Don’t get me wrong, I am all for every church becoming a place where active shooters fear to dread. However, in all our preparing we must not go so far as to forget our Rock, our Fortress, our Shield, and our Deliverer. It is one thing to foolishly walk up to Goliath with nothing in hand, not even a sling and stone; but it’s a different thing altogether to assume, because of our training and marksmanship, our projectile will hit its mark without the grace of God.
In the 24th chapter of 2 Samuel and 1 Chronicles 21, King David sinned a great sin against God and did a seemingly innocuous thing – he numbered the people. In other words, he ordered a census of all the able-bodied fighting men so he could know how big of an army he had. But why was this so wrong? Why would that be a bad thing? Well, normally there would be nothing wrong with it, but David’s sin was that he thought power and protection could be calculated, even though Israel’s real Defender was God.
But David’s heart struck him after he had numbered the people. And David said to the LORD, “I have sinned greatly in what I have done. But now, O LORD, please take away the iniquity of your servant, for I have done very foolishly.” – 2 Samuel 24:10 ESV
My fear is that in an attempt to protect ourselves, our churches may go from being fearful to faithless. When we get to that point, no amount of guns in our churches could replace the protective hand of God, and no amount of firepower could hold back His judgment.
Then David said to Gad, “I am in great distress. Let us fall into the hand of the LORD, for his mercy is great; but let me not fall into the hand of man.” – 2 Samuel 24:14 ESV
Better to “prepare to meet thy God,” than be so “prepared” we forget Him.
I was driving in to work this morning when this song came on the radio. I began thinking of a fellow Christian blogger who is going through a very tough time, her faith wearing thin. I then prayed, but something else happened.
It was just after 6 a.m., and just as soon as “Even If” by MercyMe quit playing, it played one more time. Now, who preprogrammed that into the station’s computer, I wonder?
At that moment I began praising God from my own perspective. Tears began to build up in my eyes as I listened once again, only closer now, until gravity turned the pools to streams.
You see, I’ve got burdens, needs, mountains that need moving, and questions needing answers. All the while I’ve got a host of others who need me to help with the very same kinds of things. And what do I say when the prayers don’t get answered? What do I say when the healing doesn’t come? How do I react when everything seems to be overwhelming me, but God seems silent to my cries?
I trust Him.
I mean, Jesus loved me enough to die for me; He promised never to leave me or forsake me; so wouldn’t it stand to reason He cares what situations I face? If He cares for others, shouldn’t he care for me as well? Yes! He does!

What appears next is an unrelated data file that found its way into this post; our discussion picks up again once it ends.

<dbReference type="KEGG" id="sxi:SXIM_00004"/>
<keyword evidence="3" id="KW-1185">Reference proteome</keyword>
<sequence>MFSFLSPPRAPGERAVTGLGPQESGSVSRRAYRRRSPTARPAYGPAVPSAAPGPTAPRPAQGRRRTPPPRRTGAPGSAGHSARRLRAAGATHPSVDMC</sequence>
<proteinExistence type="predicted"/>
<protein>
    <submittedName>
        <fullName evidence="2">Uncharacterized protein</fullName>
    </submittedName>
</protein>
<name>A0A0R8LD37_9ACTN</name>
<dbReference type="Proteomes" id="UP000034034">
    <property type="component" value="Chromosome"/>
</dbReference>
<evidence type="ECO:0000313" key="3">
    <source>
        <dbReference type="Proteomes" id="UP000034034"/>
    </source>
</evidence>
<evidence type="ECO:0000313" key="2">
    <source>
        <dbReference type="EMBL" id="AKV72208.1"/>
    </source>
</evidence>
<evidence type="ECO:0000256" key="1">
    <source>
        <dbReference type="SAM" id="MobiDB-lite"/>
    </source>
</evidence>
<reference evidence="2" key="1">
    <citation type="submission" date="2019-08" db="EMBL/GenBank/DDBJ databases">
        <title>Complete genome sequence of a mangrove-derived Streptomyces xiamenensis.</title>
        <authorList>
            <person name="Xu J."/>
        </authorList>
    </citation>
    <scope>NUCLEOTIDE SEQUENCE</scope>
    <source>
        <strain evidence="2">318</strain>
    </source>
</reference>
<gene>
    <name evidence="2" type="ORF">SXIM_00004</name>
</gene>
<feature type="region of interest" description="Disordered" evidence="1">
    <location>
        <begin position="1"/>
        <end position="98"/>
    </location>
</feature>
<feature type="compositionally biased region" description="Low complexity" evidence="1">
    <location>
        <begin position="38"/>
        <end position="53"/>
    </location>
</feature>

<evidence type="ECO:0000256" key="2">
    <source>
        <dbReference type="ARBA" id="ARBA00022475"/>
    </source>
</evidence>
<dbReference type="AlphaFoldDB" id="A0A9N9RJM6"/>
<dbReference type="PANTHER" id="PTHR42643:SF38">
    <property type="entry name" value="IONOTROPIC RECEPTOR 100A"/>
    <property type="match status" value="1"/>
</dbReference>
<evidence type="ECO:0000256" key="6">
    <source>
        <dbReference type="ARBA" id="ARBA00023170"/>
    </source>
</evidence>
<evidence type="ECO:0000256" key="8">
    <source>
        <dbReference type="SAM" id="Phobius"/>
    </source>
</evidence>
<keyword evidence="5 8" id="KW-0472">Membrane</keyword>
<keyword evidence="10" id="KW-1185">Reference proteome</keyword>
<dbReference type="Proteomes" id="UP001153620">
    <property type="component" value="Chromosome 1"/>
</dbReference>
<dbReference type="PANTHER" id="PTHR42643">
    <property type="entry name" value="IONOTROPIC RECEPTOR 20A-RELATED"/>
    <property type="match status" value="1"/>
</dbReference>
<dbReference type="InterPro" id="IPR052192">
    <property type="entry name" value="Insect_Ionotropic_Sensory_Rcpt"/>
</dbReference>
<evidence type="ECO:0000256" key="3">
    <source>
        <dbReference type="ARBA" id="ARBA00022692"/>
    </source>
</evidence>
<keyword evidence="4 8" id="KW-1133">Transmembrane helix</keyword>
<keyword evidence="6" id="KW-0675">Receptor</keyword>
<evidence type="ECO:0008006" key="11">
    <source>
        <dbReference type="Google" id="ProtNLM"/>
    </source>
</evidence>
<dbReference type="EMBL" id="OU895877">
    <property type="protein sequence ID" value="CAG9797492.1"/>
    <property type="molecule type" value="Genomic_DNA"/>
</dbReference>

And I will trust Him.
Even if nothing turns out the way I hope, my real Hope is Jesus. Notice, my hope is not IN Jesus; it IS Jesus.
I will trust Him.
When peace like a river attendeth my way; when sorrows like to see billows roll; whatever my lot Thou hast taught me to say, “It is well with my soul…even if.”
As we both walked into the office this morning to clock in, a fellow bus driver asked me, “How are you doing this morning?”
I replied to my co-worker’s genuine inquiry with the following affirmation: “I’m alive, alert, awake, and enthusiastic!”
“What was that?” he asked.
“I said, ‘I’m alive, alert, awake, and enthusiastic!’ There’s even a song about it.”
“You know,” my friend said, “I think I’ve heard that song before, now that you mention it. But who would sing a song like that?”
“Somebody trying to convince himself it was so,” I answered.
As a matter of fact, I was on a month-long mission trip to Romania back in August of 1992. Every day was long, and morning always came too early, so the “enthusiastic” song was often sung as we fell out of our beds and stumbled outside looking for some form of coffee (usually the kind boiled in a big pot over an open fire). We would sing the words with a hint of sarcasm, yet the simple act of singing them – while feeling anything other than alert and awake – somehow brought a smile to our mutually tired and grimacing faces, eventually making us exactly what we sang…alive, alert, awake, and enthusiastic.
That is one reason we sing Christian songs in church, or in our cars, or even when we are tired, sick, or discouraged. But it is not so that we can convince ourselves of something that might be true, or that we wish to be true; we sing because the Word of God IS true!
Let the word of Christ dwell in you richly in all wisdom; teaching and admonishing one another in psalms and hymns and spiritual songs, singing with grace in your hearts to the Lord. – Colossians 3:16
I sing “Amazing Grace,” not because I hope He is gracious, but because His grace is new every morning, and there is more than enough for ever need!
I sing “The Solid Rock, ” not because I’m standing on shifting sand, but because my hope is truly built on nothing less than Jesus’ blood and righteousness! Therefore, despite the teetering foundations of man-made institutions, I don’t have to worry about sinking – He’s got this!
Sometimes the nights are long, and we get weary. At other times we may hate to see the break of day for fear of further struggles which may sap our strength. But in those moments of weakness a song of praise can give access to a Strength outside our own, making the downtrodden and discouraged “alive, alert, awake, and enthusiastic!”
Songs of Truth will rebuild your faith, renew your strength, and restore your enthusiasm! So, even though others might ask, “Who would sing a song like that,” sing my brothers and sisters! Sing!